How To Get Lower Interest Rates On Credit Cards
Did you know getting a lower rate on your business credit card can be as easy as just asking? While it's not guaranteed, it's worth a try! Keep on reading for our tips on how to maximize your chances.
With rising interest rates impacting consumers everywhere, credit card users may be wondering how to get lower interest rates on credit cards. What many cardholders may not realize is this: you can get a lower credit card interest rate by simply asking your credit card issuer for a rate decrease.
Of course, your card issuer can decline your request for an interest rate reduction, but there is a chance they will work with you, so our goal here is to ensure you have the best possible chance of getting a lower interest rate when you request one.
Read on for the details on how to get a lower interest rate on your credit cards.
Table of Contents
- What To Do Before Asking For A Lower Interest Rate On Your Credit Cards
- How To Lower The APR On Your Credit Cards By Contacting Your Credit Card Issuer
- What To Do If You Are Denied An Interest Rate Decrease By Your Credit Card Issuer
- Another Option: Transfer Your Balance To A Balance Transfer Card With An Intro 0% APR Period
- How To Pay No Interest On Your Credit Card
- FAQs: How To Get Lower Interest Rates On Credit Cards
What To Do Before Asking For A Lower Interest Rate On Your Credit Cards
Before asking your credit card issuer for an interest rate cut, you’ll want to prepare beforehand so you can make the strongest possible case for yourself. Here’s what you should do before you contact your credit card company.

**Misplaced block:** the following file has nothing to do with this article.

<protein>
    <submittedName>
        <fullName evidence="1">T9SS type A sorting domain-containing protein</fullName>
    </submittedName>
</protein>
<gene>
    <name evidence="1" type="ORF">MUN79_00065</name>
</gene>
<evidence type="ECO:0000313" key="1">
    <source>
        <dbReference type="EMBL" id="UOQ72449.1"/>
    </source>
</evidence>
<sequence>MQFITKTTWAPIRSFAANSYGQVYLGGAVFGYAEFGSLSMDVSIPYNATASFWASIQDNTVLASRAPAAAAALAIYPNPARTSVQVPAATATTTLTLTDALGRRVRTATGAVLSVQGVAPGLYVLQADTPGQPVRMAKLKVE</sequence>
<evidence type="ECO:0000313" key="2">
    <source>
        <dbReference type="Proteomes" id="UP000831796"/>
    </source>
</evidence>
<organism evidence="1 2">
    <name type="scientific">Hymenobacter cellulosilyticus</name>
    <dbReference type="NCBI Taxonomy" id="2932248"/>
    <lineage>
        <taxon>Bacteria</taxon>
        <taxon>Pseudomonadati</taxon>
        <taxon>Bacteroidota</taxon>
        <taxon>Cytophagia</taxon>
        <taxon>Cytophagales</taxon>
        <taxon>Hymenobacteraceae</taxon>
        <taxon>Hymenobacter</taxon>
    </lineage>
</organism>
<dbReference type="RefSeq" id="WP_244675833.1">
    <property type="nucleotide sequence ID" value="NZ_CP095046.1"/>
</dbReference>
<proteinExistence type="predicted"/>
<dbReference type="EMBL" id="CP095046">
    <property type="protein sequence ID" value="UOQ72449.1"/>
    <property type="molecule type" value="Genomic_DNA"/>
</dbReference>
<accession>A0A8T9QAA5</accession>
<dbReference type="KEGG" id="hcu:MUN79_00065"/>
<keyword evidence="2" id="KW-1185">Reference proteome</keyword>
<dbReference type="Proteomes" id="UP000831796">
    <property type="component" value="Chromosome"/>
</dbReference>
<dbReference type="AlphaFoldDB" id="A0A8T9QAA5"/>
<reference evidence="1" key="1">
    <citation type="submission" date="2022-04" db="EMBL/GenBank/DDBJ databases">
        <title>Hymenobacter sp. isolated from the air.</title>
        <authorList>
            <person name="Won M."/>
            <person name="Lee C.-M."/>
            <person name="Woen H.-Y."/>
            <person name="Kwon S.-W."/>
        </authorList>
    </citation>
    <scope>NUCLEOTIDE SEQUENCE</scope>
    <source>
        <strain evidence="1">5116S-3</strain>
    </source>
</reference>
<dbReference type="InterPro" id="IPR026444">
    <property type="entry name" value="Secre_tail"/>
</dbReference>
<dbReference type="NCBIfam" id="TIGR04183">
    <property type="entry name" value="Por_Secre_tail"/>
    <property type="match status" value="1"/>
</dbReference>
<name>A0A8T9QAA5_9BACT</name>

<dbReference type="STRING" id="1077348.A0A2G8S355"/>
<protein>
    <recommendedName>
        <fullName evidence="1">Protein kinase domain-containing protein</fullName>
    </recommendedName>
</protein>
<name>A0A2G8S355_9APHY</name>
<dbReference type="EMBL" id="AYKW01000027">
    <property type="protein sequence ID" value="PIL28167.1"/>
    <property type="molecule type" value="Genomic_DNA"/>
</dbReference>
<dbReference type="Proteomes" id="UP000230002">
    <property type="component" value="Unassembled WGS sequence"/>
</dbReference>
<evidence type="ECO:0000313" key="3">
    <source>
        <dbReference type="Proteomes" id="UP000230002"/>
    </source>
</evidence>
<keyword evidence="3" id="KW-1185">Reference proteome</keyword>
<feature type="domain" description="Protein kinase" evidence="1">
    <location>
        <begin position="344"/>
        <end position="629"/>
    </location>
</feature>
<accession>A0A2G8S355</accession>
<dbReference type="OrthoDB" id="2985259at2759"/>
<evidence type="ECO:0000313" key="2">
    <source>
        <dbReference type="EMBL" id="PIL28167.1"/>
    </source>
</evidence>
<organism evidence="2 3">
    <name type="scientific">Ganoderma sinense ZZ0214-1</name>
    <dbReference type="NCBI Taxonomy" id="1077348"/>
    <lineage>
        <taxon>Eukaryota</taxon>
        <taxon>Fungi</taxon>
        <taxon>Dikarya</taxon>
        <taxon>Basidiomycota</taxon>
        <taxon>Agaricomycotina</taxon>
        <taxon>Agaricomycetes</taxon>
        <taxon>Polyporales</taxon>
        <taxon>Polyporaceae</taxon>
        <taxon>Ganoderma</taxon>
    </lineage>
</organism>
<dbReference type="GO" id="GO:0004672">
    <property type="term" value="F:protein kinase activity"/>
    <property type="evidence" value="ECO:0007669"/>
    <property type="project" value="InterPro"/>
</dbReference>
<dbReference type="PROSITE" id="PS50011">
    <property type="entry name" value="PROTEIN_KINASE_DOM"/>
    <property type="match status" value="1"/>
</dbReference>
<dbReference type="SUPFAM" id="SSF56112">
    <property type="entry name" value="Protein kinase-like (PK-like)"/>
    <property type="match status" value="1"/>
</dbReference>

Look At Competing Credit Card Offers
Check the internet for credit cards that are similar to yours in terms of their spending rewards and eligibility requirements. If you find that any of these cards offer more favorable APRs than your own, mention this when you contact your card issuer. When the company hears that you might transfer your balance to this other card that offers similar benefits, it may be more receptive to your case.
Build Up Your Credit First
One simple, unavoidable fact is that the better your credit score, the more likely you’ll succeed if you ask for a lower interest rate. If your credit health is sub-optimal, consider taking some time to improve your credit score before asking your card issuer for a rate cut.
To gain a better understanding of the factors that go into determining your credit score and the methods you can employ to improve it, read our credit score explainer.
Focus On The Credit Cards You’ve Had The Longest
When you have a long history of making timely repayments, you’ll likely get a more receptive audience with your credit card issuer. That’s why it’s a good idea to start your quest for lower interest rates with the credit card you’ve had the longest.
Pay Off The Balance Of The Credit Card (Or Cards) In Question First
As you can see, card issuers appreciate customers exhibiting diligence with their credit card use. Accordingly, if you’ve paid off your balance when you ask for a rate decrease, you’ll have a better chance of success.
How To Lower The APR On Your Credit Cards By Contacting Your Credit Card Issuer
Now that we’ve gone over what you can do to prepare for your meeting with your credit card company, let’s discuss the arguments you can make to support your case for lower interest rates.